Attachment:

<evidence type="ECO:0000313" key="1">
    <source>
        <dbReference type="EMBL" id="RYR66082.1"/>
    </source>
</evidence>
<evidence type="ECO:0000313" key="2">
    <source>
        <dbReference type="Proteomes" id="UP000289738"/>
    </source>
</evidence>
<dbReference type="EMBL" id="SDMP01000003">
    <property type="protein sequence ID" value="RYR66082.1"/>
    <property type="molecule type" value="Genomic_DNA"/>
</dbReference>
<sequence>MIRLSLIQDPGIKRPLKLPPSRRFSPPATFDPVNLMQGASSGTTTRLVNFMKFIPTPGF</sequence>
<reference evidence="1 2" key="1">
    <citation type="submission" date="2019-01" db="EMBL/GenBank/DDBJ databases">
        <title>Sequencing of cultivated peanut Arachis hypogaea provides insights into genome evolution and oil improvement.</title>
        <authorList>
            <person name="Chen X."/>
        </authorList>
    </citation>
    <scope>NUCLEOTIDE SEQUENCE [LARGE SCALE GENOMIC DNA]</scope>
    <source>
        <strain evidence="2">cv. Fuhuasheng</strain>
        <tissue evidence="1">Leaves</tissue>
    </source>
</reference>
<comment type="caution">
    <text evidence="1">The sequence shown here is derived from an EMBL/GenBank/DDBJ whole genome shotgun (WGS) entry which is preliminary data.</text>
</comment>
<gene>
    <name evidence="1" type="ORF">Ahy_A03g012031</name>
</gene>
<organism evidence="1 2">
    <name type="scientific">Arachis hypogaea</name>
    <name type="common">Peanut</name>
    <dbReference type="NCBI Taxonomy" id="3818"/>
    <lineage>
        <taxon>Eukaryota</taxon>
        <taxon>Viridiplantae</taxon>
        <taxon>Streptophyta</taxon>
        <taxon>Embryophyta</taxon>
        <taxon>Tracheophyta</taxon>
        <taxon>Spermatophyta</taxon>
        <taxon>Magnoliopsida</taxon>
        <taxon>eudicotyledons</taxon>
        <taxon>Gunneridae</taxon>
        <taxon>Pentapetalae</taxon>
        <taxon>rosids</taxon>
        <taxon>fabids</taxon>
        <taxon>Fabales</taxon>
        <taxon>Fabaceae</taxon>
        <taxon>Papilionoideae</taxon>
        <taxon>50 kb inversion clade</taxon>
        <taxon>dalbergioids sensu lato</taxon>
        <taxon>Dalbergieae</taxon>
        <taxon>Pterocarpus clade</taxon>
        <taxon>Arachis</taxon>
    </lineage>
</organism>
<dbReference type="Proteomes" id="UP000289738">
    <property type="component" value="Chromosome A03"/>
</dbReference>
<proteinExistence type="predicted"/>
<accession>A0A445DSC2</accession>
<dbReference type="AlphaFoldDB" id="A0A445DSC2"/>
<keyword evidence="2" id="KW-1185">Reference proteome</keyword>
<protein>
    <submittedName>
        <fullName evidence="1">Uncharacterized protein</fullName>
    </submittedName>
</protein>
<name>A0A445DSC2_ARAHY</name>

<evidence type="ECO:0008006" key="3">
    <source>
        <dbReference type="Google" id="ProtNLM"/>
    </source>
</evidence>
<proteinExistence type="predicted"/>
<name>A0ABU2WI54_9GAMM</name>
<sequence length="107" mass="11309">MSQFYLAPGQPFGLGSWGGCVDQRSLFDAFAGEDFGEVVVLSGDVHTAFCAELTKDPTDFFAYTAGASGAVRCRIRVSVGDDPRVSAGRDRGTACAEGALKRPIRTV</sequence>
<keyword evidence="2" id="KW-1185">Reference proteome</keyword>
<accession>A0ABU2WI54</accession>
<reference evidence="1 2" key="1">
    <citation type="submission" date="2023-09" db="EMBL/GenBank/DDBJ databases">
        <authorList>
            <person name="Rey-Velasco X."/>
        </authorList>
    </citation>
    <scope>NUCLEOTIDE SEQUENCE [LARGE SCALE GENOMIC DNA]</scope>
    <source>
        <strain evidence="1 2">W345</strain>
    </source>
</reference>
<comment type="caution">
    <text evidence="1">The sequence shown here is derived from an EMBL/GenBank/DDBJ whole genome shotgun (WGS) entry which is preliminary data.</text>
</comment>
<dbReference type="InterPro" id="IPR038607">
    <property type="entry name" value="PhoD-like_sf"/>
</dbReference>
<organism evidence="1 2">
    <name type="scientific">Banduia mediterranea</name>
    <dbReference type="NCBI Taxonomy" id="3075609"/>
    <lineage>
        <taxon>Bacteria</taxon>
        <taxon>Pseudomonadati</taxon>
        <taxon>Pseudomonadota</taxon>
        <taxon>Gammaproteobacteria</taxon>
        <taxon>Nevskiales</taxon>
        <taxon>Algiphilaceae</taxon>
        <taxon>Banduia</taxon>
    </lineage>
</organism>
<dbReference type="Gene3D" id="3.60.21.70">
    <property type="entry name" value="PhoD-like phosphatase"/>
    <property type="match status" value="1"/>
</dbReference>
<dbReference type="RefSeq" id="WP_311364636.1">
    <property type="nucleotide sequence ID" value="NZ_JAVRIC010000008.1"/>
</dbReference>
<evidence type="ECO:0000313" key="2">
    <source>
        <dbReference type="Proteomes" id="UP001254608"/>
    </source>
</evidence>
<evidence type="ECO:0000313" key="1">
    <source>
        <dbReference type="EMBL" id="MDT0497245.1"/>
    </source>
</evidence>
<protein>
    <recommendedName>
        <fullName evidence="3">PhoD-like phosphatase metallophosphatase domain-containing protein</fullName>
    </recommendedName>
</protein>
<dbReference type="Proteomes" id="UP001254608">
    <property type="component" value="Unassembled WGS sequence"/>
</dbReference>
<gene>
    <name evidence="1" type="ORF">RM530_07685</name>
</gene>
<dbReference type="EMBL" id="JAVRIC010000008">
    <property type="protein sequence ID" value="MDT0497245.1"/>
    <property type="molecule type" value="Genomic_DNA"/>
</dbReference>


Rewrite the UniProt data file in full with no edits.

<evidence type="ECO:0000313" key="1">
    <source>
        <dbReference type="EMBL" id="RYR66082.1"/>
    </source>
</evidence>
<evidence type="ECO:0000313" key="2">
    <source>
        <dbReference type="Proteomes" id="UP000289738"/>
    </source>
</evidence>
<dbReference type="EMBL" id="SDMP01000003">
    <property type="protein sequence ID" value="RYR66082.1"/>
    <property type="molecule type" value="Genomic_DNA"/>
</dbReference>
<sequence>MIRLSLIQDPGIKRPLKLPPSRRFSPPATFDPVNLMQGASSGTTTRLVNFMKFIPTPGF</sequence>
<reference evidence="1 2" key="1">
    <citation type="submission" date="2019-01" db="EMBL/GenBank/DDBJ databases">
        <title>Sequencing of cultivated peanut Arachis hypogaea provides insights into genome evolution and oil improvement.</title>
        <authorList>
            <person name="Chen X."/>
        </authorList>
    </citation>
    <scope>NUCLEOTIDE SEQUENCE [LARGE SCALE GENOMIC DNA]</scope>
    <source>
        <strain evidence="2">cv. Fuhuasheng</strain>
        <tissue evidence="1">Leaves</tissue>
    </source>
</reference>
<comment type="caution">
    <text evidence="1">The sequence shown here is derived from an EMBL/GenBank/DDBJ whole genome shotgun (WGS) entry which is preliminary data.</text>
</comment>
<gene>
    <name evidence="1" type="ORF">Ahy_A03g012031</name>
</gene>
<organism evidence="1 2">
    <name type="scientific">Arachis hypogaea</name>
    <name type="common">Peanut</name>
    <dbReference type="NCBI Taxonomy" id="3818"/>
    <lineage>
        <taxon>Eukaryota</taxon>
        <taxon>Viridiplantae</taxon>
        <taxon>Streptophyta</taxon>
        <taxon>Embryophyta</taxon>
        <taxon>Tracheophyta</taxon>
        <taxon>Spermatophyta</taxon>
        <taxon>Magnoliopsida</taxon>
        <taxon>eudicotyledons</taxon>
        <taxon>Gunneridae</taxon>
        <taxon>Pentapetalae</taxon>
        <taxon>rosids</taxon>
        <taxon>fabids</taxon>
        <taxon>Fabales</taxon>
        <taxon>Fabaceae</taxon>
        <taxon>Papilionoideae</taxon>
        <taxon>50 kb inversion clade</taxon>
        <taxon>dalbergioids sensu lato</taxon>
        <taxon>Dalbergieae</taxon>
        <taxon>Pterocarpus clade</taxon>
        <taxon>Arachis</taxon>
    </lineage>
</organism>
<dbReference type="Proteomes" id="UP000289738">
    <property type="component" value="Chromosome A03"/>
</dbReference>
<proteinExistence type="predicted"/>
<accession>A0A445DSC2</accession>
<dbReference type="AlphaFoldDB" id="A0A445DSC2"/>
<keyword evidence="2" id="KW-1185">Reference proteome</keyword>
<protein>
    <submittedName>
        <fullName evidence="1">Uncharacterized protein</fullName>
    </submittedName>
</protein>
<name>A0A445DSC2_ARAHY</name>

<evidence type="ECO:0008006" key="3">
    <source>
        <dbReference type="Google" id="ProtNLM"/>
    </source>
</evidence>
<proteinExistence type="predicted"/>
<name>A0ABU2WI54_9GAMM</name>
<sequence length="107" mass="11309">MSQFYLAPGQPFGLGSWGGCVDQRSLFDAFAGEDFGEVVVLSGDVHTAFCAELTKDPTDFFAYTAGASGAVRCRIRVSVGDDPRVSAGRDRGTACAEGALKRPIRTV</sequence>
<keyword evidence="2" id="KW-1185">Reference proteome</keyword>
<accession>A0ABU2WI54</accession>
<reference evidence="1 2" key="1">
    <citation type="submission" date="2023-09" db="EMBL/GenBank/DDBJ databases">
        <authorList>
            <person name="Rey-Velasco X."/>
        </authorList>
    </citation>
    <scope>NUCLEOTIDE SEQUENCE [LARGE SCALE GENOMIC DNA]</scope>
    <source>
        <strain evidence="1 2">W345</strain>
    </source>
</reference>
<comment type="caution">
    <text evidence="1">The sequence shown here is derived from an EMBL/GenBank/DDBJ whole genome shotgun (WGS) entry which is preliminary data.</text>
</comment>
<dbReference type="InterPro" id="IPR038607">
    <property type="entry name" value="PhoD-like_sf"/>
</dbReference>
<organism evidence="1 2">
    <name type="scientific">Banduia mediterranea</name>
    <dbReference type="NCBI Taxonomy" id="3075609"/>
    <lineage>
        <taxon>Bacteria</taxon>
        <taxon>Pseudomonadati</taxon>
        <taxon>Pseudomonadota</taxon>
        <taxon>Gammaproteobacteria</taxon>
        <taxon>Nevskiales</taxon>
        <taxon>Algiphilaceae</taxon>
        <taxon>Banduia</taxon>
    </lineage>
</organism>
<dbReference type="Gene3D" id="3.60.21.70">
    <property type="entry name" value="PhoD-like phosphatase"/>
    <property type="match status" value="1"/>
</dbReference>
<dbReference type="RefSeq" id="WP_311364636.1">
    <property type="nucleotide sequence ID" value="NZ_JAVRIC010000008.1"/>
</dbReference>
<evidence type="ECO:0000313" key="2">
    <source>
        <dbReference type="Proteomes" id="UP001254608"/>
    </source>
</evidence>
<evidence type="ECO:0000313" key="1">
    <source>
        <dbReference type="EMBL" id="MDT0497245.1"/>
    </source>
</evidence>
<protein>
    <recommendedName>
        <fullName evidence="3">PhoD-like phosphatase metallophosphatase domain-containing protein</fullName>
    </recommendedName>
</protein>
<dbReference type="Proteomes" id="UP001254608">
    <property type="component" value="Unassembled WGS sequence"/>
</dbReference>
<gene>
    <name evidence="1" type="ORF">RM530_07685</name>
</gene>
<dbReference type="EMBL" id="JAVRIC010000008">
    <property type="protein sequence ID" value="MDT0497245.1"/>
    <property type="molecule type" value="Genomic_DNA"/>
</dbReference>